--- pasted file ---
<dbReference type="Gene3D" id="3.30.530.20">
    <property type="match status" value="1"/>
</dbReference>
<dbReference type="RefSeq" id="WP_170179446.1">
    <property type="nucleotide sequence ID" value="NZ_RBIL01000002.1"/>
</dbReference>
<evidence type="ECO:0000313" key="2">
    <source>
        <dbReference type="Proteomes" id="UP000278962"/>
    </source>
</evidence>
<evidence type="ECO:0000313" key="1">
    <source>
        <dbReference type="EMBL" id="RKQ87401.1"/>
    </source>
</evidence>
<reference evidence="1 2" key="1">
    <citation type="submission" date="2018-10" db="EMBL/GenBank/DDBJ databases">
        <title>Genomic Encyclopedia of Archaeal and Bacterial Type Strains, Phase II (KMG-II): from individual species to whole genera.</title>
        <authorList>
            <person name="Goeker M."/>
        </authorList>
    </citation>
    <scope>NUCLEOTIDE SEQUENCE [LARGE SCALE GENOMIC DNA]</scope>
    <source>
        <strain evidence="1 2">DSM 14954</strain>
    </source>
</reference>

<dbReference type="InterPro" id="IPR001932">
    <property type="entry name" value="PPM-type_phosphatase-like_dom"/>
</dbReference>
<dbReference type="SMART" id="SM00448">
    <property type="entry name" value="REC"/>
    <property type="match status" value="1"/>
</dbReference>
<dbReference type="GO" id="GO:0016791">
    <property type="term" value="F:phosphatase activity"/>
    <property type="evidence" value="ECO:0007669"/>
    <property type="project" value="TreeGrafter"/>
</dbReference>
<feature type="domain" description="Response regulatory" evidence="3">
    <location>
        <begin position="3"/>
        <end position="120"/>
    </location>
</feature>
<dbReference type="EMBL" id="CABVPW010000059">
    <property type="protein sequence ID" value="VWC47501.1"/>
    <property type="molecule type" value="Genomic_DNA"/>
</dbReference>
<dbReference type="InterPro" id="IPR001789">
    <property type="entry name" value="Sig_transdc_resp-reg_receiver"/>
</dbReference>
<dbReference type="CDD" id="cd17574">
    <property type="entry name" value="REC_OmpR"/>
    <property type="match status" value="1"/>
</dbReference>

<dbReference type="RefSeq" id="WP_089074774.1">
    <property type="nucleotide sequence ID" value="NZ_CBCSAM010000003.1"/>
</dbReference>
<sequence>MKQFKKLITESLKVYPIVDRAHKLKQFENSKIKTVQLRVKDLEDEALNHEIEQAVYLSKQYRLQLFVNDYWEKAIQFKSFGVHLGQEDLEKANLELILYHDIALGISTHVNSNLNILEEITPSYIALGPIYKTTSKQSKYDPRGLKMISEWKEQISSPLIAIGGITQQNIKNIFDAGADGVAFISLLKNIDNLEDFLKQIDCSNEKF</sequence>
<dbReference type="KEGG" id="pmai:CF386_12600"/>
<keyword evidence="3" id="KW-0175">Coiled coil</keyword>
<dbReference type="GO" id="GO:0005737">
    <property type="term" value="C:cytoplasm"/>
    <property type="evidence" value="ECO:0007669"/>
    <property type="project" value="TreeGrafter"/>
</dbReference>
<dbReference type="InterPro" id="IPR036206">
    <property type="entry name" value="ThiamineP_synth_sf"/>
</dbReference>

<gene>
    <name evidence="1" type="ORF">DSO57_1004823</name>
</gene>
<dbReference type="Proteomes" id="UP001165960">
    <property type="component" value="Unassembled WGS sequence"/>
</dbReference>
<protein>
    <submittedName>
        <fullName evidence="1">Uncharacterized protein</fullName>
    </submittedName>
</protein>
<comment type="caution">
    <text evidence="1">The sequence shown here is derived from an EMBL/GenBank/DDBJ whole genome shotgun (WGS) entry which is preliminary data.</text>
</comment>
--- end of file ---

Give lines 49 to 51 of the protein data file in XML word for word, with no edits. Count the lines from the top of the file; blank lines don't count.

    <property type="molecule type" value="Genomic_DNA"/>
</dbReference>
<dbReference type="InterPro" id="IPR001789">